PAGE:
Rolled Sugar Cookie Recipe

 

When I was growing up, I always enjoyed making sugar cookies at Christmas time.  Even at a very young age I would spend half an hour carefully decorating a cookie, adding one sprinkle at a time.  My sisters would have a whole plate of cookies decorated in the time I would decorate one or two, but mine were little works of art. My mom never quite understood my need to seek perfection (especially on a cookie!), but she knew it was simply a part of who I was.  Well, some things never change… I’m quite a few years older now, and a mother myself, but I still find such enjoyment in spending the late hours of the day hunched over a tray of cookies, adding sprinkles with the greatest of care.

One of the nice things about making sugar cookies is that they can be as simple or as detailed as you care to make them.  Making sugar cookies with children can be a fun and special activity.  Or taking the time to decorate sugar cookies with extra care can produce some really beautiful results, perfect for special gifts.  Whatever the end goal, starting with a reliable recipe, and handling the dough with a bit of care will ensure delicious results every time.

Here is the recipe I use, and have made hundreds of times.  Most recipes for sugar cookies are extremely similar to this.  Some recipes call for almond extract or lemon zest in place of the vanilla extract.  I’m sure those variations would produce delicious results as well.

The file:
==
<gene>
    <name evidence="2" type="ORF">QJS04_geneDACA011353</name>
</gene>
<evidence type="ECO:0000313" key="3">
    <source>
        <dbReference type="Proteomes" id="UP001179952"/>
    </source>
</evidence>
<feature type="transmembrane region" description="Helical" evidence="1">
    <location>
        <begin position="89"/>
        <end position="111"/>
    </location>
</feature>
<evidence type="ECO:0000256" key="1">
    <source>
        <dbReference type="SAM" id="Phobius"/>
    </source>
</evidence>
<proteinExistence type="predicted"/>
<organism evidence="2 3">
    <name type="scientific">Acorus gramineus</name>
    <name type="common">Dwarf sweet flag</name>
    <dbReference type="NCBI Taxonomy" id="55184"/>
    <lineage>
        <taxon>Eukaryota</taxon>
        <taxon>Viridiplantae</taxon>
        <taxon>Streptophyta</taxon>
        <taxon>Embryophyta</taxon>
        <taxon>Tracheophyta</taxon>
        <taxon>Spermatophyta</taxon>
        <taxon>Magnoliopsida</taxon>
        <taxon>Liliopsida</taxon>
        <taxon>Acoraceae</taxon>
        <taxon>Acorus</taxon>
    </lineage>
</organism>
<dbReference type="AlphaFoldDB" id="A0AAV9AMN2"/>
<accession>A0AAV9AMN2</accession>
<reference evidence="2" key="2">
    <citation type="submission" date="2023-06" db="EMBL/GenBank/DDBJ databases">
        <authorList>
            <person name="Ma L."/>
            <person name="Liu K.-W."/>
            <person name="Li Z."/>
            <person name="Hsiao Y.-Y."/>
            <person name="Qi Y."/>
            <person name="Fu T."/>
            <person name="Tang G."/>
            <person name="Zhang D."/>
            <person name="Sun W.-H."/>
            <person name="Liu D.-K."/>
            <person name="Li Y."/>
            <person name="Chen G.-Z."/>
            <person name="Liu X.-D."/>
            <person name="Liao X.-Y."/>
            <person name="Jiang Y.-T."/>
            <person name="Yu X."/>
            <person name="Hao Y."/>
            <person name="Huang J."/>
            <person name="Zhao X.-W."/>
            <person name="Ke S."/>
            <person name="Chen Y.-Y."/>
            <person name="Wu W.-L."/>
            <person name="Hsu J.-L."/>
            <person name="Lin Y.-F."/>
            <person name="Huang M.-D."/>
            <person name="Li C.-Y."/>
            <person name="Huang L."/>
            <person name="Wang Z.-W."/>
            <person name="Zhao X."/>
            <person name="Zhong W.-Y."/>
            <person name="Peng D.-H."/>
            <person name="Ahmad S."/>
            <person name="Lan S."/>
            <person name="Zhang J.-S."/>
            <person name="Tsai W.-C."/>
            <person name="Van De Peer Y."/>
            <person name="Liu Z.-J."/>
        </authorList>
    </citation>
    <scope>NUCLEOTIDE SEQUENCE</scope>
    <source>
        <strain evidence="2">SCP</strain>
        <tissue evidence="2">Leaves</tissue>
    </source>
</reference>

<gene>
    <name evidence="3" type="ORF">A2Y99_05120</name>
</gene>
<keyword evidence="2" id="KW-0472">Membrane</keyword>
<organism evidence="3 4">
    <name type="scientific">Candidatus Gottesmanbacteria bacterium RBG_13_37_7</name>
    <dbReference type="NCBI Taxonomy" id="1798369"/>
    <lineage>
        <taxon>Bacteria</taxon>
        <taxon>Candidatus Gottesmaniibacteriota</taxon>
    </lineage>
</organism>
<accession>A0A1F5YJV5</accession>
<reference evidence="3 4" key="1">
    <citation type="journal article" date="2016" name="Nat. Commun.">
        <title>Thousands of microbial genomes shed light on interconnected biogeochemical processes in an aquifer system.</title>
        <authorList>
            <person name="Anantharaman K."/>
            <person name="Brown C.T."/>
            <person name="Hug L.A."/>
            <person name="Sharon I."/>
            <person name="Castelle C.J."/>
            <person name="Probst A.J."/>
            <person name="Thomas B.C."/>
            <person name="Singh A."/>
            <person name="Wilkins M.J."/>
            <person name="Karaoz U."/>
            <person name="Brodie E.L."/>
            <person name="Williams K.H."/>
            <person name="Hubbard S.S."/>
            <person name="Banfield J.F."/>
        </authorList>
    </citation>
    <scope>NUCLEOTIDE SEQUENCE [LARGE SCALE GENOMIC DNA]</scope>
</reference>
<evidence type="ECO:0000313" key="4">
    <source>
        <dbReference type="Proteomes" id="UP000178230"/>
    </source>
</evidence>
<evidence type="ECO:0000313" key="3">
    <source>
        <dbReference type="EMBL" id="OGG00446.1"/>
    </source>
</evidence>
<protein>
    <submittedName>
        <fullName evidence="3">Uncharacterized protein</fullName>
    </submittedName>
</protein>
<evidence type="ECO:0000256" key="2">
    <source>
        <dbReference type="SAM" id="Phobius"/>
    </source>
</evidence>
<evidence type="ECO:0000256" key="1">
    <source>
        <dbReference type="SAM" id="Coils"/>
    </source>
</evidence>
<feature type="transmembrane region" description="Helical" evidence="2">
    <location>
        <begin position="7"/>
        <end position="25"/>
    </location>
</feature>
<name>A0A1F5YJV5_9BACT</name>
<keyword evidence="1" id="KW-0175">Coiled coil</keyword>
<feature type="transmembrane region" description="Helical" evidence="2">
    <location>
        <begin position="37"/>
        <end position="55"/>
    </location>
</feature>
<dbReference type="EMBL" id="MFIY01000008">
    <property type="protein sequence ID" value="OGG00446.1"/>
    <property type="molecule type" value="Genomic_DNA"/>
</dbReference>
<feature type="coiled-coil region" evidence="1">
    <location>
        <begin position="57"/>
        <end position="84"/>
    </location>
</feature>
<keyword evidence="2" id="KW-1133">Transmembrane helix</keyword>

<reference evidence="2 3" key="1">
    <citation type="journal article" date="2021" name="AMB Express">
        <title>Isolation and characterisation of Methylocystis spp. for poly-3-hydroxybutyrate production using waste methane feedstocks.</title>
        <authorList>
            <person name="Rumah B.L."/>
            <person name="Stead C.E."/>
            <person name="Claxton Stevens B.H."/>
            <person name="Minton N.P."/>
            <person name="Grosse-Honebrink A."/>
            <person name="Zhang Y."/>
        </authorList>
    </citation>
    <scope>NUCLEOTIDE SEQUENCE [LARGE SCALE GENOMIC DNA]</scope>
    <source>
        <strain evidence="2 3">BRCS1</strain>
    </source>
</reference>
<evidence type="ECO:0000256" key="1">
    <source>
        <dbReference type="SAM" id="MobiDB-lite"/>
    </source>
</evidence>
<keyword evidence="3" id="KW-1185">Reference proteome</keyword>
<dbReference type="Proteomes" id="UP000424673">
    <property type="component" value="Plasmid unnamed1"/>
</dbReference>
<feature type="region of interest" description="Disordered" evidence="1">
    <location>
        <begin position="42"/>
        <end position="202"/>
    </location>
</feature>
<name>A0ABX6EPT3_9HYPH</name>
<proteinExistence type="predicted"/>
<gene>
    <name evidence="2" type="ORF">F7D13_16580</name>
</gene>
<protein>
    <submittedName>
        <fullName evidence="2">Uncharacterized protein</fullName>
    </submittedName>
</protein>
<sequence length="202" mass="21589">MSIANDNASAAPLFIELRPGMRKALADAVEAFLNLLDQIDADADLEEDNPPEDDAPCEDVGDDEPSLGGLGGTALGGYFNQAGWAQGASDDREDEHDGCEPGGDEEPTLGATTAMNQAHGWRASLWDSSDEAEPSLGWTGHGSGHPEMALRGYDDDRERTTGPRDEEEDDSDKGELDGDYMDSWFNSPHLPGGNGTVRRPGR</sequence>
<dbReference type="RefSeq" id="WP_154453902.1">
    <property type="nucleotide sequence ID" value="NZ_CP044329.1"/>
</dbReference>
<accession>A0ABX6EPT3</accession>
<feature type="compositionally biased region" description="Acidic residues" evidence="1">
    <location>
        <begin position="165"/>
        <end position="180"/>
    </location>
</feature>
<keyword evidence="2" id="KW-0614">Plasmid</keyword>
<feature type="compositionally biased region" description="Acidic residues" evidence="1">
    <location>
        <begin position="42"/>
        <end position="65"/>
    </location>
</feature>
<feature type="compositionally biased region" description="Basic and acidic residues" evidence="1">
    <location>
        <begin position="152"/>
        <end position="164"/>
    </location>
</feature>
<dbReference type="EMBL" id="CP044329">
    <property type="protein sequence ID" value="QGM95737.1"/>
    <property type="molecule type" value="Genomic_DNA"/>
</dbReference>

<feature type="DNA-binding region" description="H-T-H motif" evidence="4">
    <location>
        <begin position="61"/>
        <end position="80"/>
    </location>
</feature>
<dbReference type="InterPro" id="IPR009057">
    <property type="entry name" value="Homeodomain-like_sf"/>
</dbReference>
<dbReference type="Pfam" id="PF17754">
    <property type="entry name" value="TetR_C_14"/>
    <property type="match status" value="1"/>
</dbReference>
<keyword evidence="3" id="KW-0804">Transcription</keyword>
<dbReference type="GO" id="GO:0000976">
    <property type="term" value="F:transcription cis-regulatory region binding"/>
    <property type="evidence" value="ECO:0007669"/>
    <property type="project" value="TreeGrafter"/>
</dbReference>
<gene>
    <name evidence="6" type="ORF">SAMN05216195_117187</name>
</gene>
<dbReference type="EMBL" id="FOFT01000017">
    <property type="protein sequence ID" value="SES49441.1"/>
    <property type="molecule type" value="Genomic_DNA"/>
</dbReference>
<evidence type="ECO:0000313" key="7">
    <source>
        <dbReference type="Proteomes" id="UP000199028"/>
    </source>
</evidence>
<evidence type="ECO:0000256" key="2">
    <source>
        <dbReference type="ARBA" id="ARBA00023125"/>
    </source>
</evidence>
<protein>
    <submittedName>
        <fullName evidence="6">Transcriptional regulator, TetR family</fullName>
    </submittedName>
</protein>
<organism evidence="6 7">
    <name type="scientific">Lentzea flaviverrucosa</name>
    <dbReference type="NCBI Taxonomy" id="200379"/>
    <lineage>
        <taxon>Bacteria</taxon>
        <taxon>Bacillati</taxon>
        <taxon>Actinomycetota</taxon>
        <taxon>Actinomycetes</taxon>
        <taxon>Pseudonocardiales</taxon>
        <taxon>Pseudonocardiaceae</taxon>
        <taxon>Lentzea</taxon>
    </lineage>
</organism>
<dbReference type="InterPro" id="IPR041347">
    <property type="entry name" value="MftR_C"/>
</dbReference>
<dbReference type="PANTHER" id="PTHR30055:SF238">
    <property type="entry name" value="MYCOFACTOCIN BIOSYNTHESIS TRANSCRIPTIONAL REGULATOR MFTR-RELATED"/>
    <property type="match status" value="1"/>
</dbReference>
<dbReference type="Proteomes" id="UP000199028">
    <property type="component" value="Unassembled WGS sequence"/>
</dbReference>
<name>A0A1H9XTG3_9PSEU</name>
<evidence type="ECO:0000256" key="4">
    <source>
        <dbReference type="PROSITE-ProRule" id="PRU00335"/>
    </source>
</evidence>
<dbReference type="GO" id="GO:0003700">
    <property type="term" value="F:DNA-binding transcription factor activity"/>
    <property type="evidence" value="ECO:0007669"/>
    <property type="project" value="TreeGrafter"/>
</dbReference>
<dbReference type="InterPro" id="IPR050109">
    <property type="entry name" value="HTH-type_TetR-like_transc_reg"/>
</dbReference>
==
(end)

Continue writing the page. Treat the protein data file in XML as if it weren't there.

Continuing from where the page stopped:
Rolled Sugar Cookies

3 cups all-purpose flour
1 teaspoon baking powder
1 cup (2 sticks) unsalted butter, room temperature
1 cup sugar
1 large egg
1 teaspoon good quality vanilla extract

Parchment paper

Directions:

-In a medium bowl, stir together the flour and baking powder and set aside.

-In the bowl of an electric mixer, using the paddle attachment, cream together the butter and sugar until light and fluffy.  This should take about 3 minutes.

-Add the egg and vanilla and beat another minute or so.

-Add the flour mixture slowly.  (Be careful not to add too much at a time or you will have a snowstorm of flour.)

-Blend until all of the flour is incorporated and the dough begins to pull away from the sides of the bowl.

-Take the dough out of the bowl and place it on a piece of parchment paper.

-Using your hands, knead the dough a few times.

-Place the dough in a large plastic (ziplock type) bag and refrigerate for about 2 hours.  If you want to speed up the chilling process, place the bag of dough in the freezer for about 20-30 minutes. Just don’t forget it in the freezer, or it will become to firm to work with (and then you’ll have to wait for it to thaw).

-When it’s almost time to remove the dough from the refrigerator (or freezer), preheat oven to 350 degrees (F).

-When the dough has chilled and is firm, take out about half of the dough, leaving the rest in the refrigerator (until your ready to work with it).